Spartan Stadium opened in 1923 in East Lansing, United States. It is primarily used for football, and is the field of the Michigan State University Spartans. In the early 1920s, school officials decided to construct a new stadium to replace Old College Field, the resulting stadium—the lower half of the current stadium—was ready in the fall of 1923 with a capacity of 14,000. Over the years, the stadium grew, in 1935, the seating capacity increased to 26,000 and the facility was dedicated as Macklin Field. After admittance into the Big Ten in 1948, Michigan State increased stadium capacity to 51,000, with Spartan football attracting national attention under Clarence Biggie Munn and Hugh Duffy Daugherty,9,000 seats were added in 1956. The following season upper decks were added to the east and west sides boosting the capacity to 76,000 and that same season Michigan State dropped the name Macklin Stadium in favor of Spartan Stadium. The school plans to install permanent lights in 2017, in 1969, TartanTurf replaced the natural grass field and a modern scoreboard was added in 1973.
Later in the 1970s, AstroTurf replaced the TartanTurf, a new modern video scoreboard was added before the 1991 season. Renovations improving sight lines, field security, handicap access, new turf was installed in the summer of 1994. In 1998, Spartan Stadiums sound system was upgraded, adding a 21 x 27 Mitsubishi Diamond Vision video board to the south end, home to one of the top turfgrass research programs in the nation, Michigan State installed a natural grass field in 2002. The most recent expansion was completed in August 2005, a new press box,24 luxury suites, and 862 club seats were constructed on the west side of Spartan Stadium. This addition made Spartan Stadium the tallest building in East Lansing, through the 2012 season until their game against Notre Dame, the Spartans had won 15 straight games in Spartan Stadium—the programs longest home streak since winning 19 straight from 1950-53. Michigan State went undefeated at home in back-to-back seasons including marquee wins over Wisconsin, for almost nine years, the stadium held the world record for the largest ice hockey crowd in history.
On October 6,2001, a rink was constructed at the center of the stadium for Michigan States season-opening game against archrival Michigan. Dubbed The Cold War,74,554 watched No.1 nationally ranked Michigan State, country artist Shannon Brown sang during the second intermission. The game set off a wave of outdoor ice hockey games in large stadiums, the Rolling Stones performed at the stadium during their Voodoo Lounge Tour on September 9,1994. On June 26,2011, U2 performed during their U2 360° Tour, the show was originally to be held on June 30,2010, but was postponed, due to Bonos emergency back surgery. This was the first time they had played in East Lansing since a bar show in 1981 and it was their first performance in Michigan since 2005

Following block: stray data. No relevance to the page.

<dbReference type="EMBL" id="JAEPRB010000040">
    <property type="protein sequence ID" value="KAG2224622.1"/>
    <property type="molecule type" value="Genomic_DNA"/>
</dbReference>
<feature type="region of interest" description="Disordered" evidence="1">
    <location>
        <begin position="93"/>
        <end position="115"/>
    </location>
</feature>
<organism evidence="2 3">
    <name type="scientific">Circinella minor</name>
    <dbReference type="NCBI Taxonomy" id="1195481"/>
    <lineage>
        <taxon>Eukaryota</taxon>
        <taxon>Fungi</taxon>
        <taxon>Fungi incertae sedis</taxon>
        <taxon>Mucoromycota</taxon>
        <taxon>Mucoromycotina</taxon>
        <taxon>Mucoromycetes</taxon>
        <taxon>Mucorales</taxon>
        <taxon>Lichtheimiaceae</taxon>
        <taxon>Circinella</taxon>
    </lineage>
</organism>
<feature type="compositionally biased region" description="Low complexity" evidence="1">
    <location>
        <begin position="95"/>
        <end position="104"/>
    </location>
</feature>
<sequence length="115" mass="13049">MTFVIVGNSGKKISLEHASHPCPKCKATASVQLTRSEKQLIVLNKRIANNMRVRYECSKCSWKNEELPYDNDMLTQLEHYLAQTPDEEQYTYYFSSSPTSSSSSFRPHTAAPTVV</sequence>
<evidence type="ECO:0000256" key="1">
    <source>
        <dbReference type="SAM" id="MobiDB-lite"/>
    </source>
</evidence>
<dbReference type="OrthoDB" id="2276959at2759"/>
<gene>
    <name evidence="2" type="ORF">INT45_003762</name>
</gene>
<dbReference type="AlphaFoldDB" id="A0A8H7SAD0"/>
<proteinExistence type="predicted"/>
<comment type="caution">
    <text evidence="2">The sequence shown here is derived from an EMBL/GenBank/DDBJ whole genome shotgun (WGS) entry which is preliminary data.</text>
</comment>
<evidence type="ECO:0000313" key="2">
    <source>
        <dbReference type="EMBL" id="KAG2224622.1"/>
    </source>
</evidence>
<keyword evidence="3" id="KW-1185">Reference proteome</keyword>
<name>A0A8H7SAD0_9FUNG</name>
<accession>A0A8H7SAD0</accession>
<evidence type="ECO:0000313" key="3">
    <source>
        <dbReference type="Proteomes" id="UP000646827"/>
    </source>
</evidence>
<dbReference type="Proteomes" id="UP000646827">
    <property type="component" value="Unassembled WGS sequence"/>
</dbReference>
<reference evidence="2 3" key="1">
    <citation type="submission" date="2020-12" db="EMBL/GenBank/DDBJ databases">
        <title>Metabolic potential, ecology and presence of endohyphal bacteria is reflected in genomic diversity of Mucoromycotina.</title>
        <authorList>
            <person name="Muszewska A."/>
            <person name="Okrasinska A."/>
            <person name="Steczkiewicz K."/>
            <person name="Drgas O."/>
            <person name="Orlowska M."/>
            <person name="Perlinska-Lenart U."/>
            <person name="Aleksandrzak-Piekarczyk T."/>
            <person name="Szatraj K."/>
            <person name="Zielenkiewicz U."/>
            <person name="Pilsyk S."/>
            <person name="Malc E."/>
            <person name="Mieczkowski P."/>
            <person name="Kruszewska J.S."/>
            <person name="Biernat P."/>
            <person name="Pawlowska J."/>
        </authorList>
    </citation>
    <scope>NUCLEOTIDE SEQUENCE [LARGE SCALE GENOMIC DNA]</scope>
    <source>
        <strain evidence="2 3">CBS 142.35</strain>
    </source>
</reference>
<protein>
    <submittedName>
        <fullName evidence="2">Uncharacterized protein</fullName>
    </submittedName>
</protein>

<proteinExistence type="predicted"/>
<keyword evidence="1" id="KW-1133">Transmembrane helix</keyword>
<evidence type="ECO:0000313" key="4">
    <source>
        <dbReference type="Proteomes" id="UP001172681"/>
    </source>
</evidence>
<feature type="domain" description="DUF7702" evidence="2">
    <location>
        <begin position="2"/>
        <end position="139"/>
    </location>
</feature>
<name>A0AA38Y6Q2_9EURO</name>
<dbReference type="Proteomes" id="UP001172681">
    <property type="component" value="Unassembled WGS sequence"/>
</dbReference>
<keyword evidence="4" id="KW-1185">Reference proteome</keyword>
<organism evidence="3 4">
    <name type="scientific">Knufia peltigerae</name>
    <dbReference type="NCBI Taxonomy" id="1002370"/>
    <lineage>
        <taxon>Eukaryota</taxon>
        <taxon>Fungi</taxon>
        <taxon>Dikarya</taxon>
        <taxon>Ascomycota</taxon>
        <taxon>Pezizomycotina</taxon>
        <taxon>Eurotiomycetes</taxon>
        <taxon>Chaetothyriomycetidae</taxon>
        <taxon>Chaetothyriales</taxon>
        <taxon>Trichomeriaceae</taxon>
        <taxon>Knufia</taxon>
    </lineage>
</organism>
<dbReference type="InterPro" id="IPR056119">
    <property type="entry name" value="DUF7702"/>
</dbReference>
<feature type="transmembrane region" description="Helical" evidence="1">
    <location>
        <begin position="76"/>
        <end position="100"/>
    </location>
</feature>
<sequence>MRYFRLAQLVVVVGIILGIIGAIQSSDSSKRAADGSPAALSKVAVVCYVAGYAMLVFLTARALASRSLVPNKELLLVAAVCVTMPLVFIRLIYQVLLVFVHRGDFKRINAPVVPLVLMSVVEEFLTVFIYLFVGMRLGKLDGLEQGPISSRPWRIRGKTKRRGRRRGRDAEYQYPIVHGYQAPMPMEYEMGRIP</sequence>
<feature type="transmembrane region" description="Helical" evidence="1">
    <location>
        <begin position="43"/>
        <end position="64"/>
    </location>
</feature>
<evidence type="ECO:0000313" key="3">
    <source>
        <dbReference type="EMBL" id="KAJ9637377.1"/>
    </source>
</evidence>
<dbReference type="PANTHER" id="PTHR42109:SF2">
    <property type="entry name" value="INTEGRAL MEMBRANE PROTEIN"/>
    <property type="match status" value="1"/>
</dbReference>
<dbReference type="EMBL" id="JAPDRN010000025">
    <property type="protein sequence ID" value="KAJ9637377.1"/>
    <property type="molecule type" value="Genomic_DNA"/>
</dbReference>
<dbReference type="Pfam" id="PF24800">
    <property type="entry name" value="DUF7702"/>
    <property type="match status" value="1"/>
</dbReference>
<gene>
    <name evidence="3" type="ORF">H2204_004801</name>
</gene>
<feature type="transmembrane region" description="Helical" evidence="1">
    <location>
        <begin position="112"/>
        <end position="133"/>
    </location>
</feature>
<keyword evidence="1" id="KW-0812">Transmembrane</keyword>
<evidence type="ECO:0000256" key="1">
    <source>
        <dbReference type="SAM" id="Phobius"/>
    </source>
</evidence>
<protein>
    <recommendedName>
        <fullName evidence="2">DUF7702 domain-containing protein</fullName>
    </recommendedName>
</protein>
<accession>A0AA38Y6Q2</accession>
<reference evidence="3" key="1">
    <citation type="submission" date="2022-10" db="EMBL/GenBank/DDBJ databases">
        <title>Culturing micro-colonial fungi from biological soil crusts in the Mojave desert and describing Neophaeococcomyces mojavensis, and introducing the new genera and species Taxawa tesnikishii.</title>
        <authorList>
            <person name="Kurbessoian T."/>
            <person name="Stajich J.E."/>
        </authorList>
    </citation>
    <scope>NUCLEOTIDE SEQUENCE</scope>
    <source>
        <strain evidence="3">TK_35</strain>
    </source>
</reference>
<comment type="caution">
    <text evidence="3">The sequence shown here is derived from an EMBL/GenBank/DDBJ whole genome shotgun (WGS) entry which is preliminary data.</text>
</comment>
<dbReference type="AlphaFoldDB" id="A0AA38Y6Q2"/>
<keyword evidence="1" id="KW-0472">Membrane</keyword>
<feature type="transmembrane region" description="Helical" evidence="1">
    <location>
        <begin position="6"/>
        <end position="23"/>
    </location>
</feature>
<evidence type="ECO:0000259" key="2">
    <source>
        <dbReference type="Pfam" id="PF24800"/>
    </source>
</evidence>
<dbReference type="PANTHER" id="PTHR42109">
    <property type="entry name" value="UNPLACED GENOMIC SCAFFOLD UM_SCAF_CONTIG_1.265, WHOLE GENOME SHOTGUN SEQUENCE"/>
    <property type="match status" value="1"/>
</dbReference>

Madison is the capital of the U. S. state of Wisconsin and the county seat of Dane County. As of July 1,2015, Madisons estimated population of 248,951 made it the second largest city in Wisconsin, after Milwaukee, and the 84th largest in the United States. The city forms the core of the United States Census Bureaus Madison Metropolitan Statistical Area, which includes Dane County and neighboring Iowa, the Madison Metropolitan Statistical Areas 2010 population was 568,593. When the Wisconsin Territory was created in 1836 the territorial legislature convened in Belmont, One of the legislatures tasks was to select a permanent location for the territorys capital. Doty lobbied aggressively for Madison as the new capital, offering buffalo robes to the freezing legislators and he had James Slaughter plat two cities in the area and The City of Four Lakes, near present-day Middleton. Doty named the city Madison for James Madison, the fourth President of the U. S. who had died on June 28,1836 and he named the streets for the other 39 signers of the U. S.